Adrienne Walton was 41 years old that day.

     She sighed.  She cast down her eyes.

     Adrienne held in her hand a photograph of Pierce who was her erstwhile young lover.  She and Pierce had split their differences and they had gone their own ways earlier that day.

     She raised her gaze to her bedroom wall.

     Adrienne then tacked Pierce’s photograph onto the wall.  “With the Tack of Destiny”, she mused silently.

     Adrienne stepped back and surveyed all of the other photographs of the boys and men that she had tacked up on that wall that day: a Calvary of affections.

     Boys and men onto whom she had clasped hope.  Yearning.

     The wall resembled an organization chart.  To Adrienne it was the Club of Disappointments.

     Alan had been her first.  They had been in elementary school.  Adrienne had written innocently in chalk on the hot asphalt playground ADRIENNE LOVES ALAN.  Alan had been so mortified that he had never spoken to her again.

     Then there had been Harley in middle school.  Harley had kissed her and had rubbed her nipple.  He had said it felt like an eraser on a pencil.  Harley had told everyone and then Adrienne had cried.

     In high school she had liked Kagan but Kagan had said that he liked her best friend Brittany.  She couldn’t be friends with Brittany anymore after that.

     Then there was Charles who had suddenly told her that he didn’t want to be her boyfriend anymore.  Charles’ mom hadn’t liked her.  His mommy had assured Charles that he could do better.

     Adrienne then had let Nolan have his way with her.  He had said afterward that he hadn’t know she was a virgin.  Nolan had said that he “didn’t really” want a girlfriend but that still they could “hang out together sometimes”.

     Toby had always joked, “Tobee or not Tobee”.  He had asked Adrienne to marry him.  Soon after that, Toby had asked Adrienne for his engagement ring back, smiling wryly.  Toby had been only trying to make his fickle “real love” jealous.  He then had thanked Adrienne for his victory .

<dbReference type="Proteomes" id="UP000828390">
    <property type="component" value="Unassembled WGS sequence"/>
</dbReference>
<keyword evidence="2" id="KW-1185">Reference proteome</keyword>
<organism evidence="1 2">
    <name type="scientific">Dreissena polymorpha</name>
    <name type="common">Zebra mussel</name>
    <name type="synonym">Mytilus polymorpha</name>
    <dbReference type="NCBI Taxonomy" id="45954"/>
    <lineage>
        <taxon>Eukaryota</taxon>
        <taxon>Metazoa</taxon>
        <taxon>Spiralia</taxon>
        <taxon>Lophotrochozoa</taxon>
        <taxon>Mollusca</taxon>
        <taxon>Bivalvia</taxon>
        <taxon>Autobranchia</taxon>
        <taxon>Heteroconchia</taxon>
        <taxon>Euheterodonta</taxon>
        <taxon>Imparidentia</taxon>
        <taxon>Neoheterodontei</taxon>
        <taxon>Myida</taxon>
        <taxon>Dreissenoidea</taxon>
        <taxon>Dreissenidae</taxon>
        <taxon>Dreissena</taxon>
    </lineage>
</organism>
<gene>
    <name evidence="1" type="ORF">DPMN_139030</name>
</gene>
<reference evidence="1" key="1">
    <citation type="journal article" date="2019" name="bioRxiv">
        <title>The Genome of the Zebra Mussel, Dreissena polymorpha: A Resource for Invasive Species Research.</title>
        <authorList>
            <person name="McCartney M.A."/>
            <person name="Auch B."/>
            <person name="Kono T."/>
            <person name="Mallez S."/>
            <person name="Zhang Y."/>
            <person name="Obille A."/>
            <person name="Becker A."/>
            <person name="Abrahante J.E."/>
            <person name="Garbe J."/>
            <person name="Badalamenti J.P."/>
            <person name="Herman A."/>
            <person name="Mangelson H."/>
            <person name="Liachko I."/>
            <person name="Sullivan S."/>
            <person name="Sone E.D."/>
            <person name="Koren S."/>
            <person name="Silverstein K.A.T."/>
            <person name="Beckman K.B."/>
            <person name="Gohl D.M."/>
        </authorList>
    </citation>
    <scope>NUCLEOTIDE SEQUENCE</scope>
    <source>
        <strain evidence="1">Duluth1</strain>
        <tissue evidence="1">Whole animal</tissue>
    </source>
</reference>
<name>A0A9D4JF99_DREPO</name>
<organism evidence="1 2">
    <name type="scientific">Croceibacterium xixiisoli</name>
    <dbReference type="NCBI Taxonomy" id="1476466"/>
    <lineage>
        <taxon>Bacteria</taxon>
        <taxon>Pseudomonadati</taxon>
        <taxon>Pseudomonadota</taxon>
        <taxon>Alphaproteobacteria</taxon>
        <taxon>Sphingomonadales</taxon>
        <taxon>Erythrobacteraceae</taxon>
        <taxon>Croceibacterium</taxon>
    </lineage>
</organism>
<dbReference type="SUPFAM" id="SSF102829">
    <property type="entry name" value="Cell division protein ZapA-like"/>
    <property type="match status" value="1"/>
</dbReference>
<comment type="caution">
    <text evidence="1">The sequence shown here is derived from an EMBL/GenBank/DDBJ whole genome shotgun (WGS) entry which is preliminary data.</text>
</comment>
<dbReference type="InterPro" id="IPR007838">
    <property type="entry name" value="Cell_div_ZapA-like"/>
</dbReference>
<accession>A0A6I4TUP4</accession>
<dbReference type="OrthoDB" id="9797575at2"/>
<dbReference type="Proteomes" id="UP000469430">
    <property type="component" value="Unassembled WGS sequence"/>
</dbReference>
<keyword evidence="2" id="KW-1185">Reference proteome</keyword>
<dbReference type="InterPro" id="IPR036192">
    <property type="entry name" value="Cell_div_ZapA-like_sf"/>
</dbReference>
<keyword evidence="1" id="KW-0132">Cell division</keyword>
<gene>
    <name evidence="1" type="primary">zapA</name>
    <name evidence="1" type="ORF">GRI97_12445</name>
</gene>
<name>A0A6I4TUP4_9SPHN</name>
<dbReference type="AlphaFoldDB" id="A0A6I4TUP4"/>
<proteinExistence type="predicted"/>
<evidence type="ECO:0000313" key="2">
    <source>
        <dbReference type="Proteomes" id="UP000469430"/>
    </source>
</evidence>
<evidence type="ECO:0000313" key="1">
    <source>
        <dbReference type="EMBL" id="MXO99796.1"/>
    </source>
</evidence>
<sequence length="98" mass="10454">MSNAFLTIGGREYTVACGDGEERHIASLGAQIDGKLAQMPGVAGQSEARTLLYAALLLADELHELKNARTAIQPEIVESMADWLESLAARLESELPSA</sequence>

Holden had wanted Adrienne to join him in a “threesome”.  She had not been sophisticated enough for him.

     Cullen had taken intimate pictures of her in bed “so I can always remind myself how sexy you are” and then he had posted them online.  Cullen had said in his own defense that any guy who took pornographic pictures of his girlfriend would post them online “whether the girlfriend knew it or not”.  Cullen had been convinced that all girls fantasized about being Porn Stars.

     Arlo, Cooper, Beckett, Maddox, Finn, Gunther all had come and gone, the same male in emotional disguises.  All of them.

     What was wrong with her?  Adrienne had consulted women’s websites:

     Was she too needy?

                              too gabby?

                                        too boring?

                             too ugly?

                   too straight?

                             too entitled?

                                        too insecure?

                               too immoral?

                      too superficial?

                                                    too selfish?

     Did she expect too much of love?

     Adrienne did not know herself anymore.

     She trembled.

     Picasso had said that “women are suffering machines”.  She had learned that in her art class. Pierce had been the instructor.

     Her tear wavered.  Adrienne wiped her eye.  She couldn’t go on this way.  Adrienne’s Wall spanned her life.  How could she get around herself?

   On the other side of that wall lurked a terrifying loneliness.



     Adrienne’s Wall stood until Adrienne was conquered by Zahara.  Zahara was the black woman who owned the nearby flower shop.  Zahara was handsome, organized, ambitious, and she went to the top of everything that piqued her interest.  Zahara took one long look at Adrienne’s Wall and clawed it down.

But that was only Adrienne’s dream that night.










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